ἐν τῇ ἡμέρᾳ τῇ πονηρᾷ] The evil day means here, according to the context, neither the present life (Chrysostom, Oecumenius, who at the same time believed βραχὺν τὸν τοῦ πολεμοῦ καιρόν to be hinted at), nor the day of death (Erasmus Schmid), nor the day of judgment (Jerome); nor yet, as most expositors suppose, in general the day of conflict and of peril, which the devil prepares for us (so also Rückert, Harless, Matthies, Meier, Winzer, Baumgarten-Crusius, de Wette, Bleek), for every day was such, whereas the evil day here manifestly appears as a peculiar and still future day, for the conflict of which the readers were to arm themselves. Hence also not: every day, on which the devil has special power (Bengel, Zachariae, Olshausen); but the emphatic designation ἡ ἡμέρα ἡ πονηρά could suggest to the reader only a single, κατʼ ἐξοχήν morally evil, day well known to him, and that is the day in which the Satanic power (ὁ Πονηρός) puts forth its last and greatest outbreak, which last outbreak of the anti-Christian kingdom Paul expected shortly before the Parousia (see Usteri, Lehrbegriff, p. 348 ff.). Comp. also the ἐνεστὼς αἰὼν πονηρός, Galatians 1:4, and the remark thereon.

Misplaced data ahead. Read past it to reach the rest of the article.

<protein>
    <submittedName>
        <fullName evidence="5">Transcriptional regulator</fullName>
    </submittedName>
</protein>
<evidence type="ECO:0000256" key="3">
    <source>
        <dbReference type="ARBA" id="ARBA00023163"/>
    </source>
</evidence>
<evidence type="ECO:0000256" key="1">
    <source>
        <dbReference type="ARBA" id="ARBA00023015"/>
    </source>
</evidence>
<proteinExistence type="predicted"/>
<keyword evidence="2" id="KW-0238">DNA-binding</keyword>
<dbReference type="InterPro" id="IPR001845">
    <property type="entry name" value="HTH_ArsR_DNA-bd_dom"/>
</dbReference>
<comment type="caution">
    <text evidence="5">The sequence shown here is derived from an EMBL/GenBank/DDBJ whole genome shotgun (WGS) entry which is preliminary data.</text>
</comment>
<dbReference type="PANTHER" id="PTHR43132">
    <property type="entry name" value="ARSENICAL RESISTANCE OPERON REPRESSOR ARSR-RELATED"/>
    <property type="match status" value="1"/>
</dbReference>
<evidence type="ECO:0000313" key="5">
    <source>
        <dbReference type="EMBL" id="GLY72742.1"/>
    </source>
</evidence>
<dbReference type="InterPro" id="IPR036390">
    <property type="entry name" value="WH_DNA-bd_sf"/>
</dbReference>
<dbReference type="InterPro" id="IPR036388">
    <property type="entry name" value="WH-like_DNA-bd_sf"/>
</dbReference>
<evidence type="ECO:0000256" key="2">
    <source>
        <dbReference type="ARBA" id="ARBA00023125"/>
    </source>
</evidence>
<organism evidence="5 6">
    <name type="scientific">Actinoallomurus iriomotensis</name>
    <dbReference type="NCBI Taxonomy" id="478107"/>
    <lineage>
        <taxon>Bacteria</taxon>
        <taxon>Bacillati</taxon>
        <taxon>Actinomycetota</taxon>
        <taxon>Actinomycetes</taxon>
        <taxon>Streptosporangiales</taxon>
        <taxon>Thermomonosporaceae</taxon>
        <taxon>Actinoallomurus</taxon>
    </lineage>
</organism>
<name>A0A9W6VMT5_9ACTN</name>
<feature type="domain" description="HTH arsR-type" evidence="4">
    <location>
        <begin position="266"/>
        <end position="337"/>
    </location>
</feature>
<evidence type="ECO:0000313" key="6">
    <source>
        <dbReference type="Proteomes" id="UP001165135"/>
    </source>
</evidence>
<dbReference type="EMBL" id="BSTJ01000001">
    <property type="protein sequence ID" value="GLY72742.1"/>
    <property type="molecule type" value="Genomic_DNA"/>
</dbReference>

καὶ ἅπαντα κατεργασάμενοι στῆναι] This στῆναι corresponds to the preceding ἀντιστῆναι, of which it is the result; and in the midst, between ἀντιστῆναι and στῆναι, lies ἅπαντα κατεργασ.: “to withstand in the evil day, and, after you shall have accomplished all things, to stand.” The latter expression is the designation of the victor, who, after the fight is finished, is not laid prostrate, or put to flight, but stands. Comp. Xen. Anab. i. 10. 1. What is meant by ἅπαντα, is necessarily yielded by the connection, namely, everything which belongs to the conflict in question, the whole work of the combat in all its parts and actions. The κατεργάζεσθαι retains its ordinary signification peragere, conficere, consummare (comp. van Hengel, ad Rom. I. p. 205), and is not, with Oecumenius, Theophylact, Camerarius, Beza, Grotius, Calovius, Kypke, Koppe, Flatt, Holzhausen, Harless, Olshausen, de Wette, Bleek, and others, to be taken in the sense of debellare, overpower, in which sense it is, like the German abthun and niedermachen and the Latin conficere, usual enough (see Kypke, II. p. 301), but is never so employed by Paul—frequently as the word occurs with him—or elsewhere in the N.T., and here would only be required by the text, if ἅπαντας were the reading.[307] De Wette objects to our interpretation as being tame. This, however, it is not, and the less so, because κατεργάζεσθαι is the characteristic word for a great and difficult work (Herod. v. 24; Plato, Legg. iii. p. 686 E, al.; and see Fritzsche, ad Rom. I. p. 107), and ἅπαντα also is purposely chosen (all without exception; see Valckenaer, Schol. I. p. 339). To be rejected also is the construction of Erasmus, Beza (who proposes this explanation alongside of the rendering prostratis, and is inclined to regard it as the better one), Calixtus, Morus, Rosenmüller, and others: “omnibus rebus probe comparatis ad pugnam” (Bengel). This would be παρασκευασάμενοι (1 Corinthians 14:8), and what a redundant thought would thus result, especially since ΣΤῆΝΑΙ would then be not at all different from ἈΝΤΙΣΤῆΝΑΙ! Lastly, the translation of the Vulgate, which is best attested critically: in omnibus perfecti (comp. Lucifer, Ambrosiaster, Pelagius), is not to be regarded, with Estius, as the sense of our reading, but expresses the reading κατειργασμένοι, which is, moreover, to be found in a vitiated form (ΚΑΤΕΡΓΑΣΜΈΝΟΙ) in codex A. Erasmus conjectured a corruption of the Latin codices.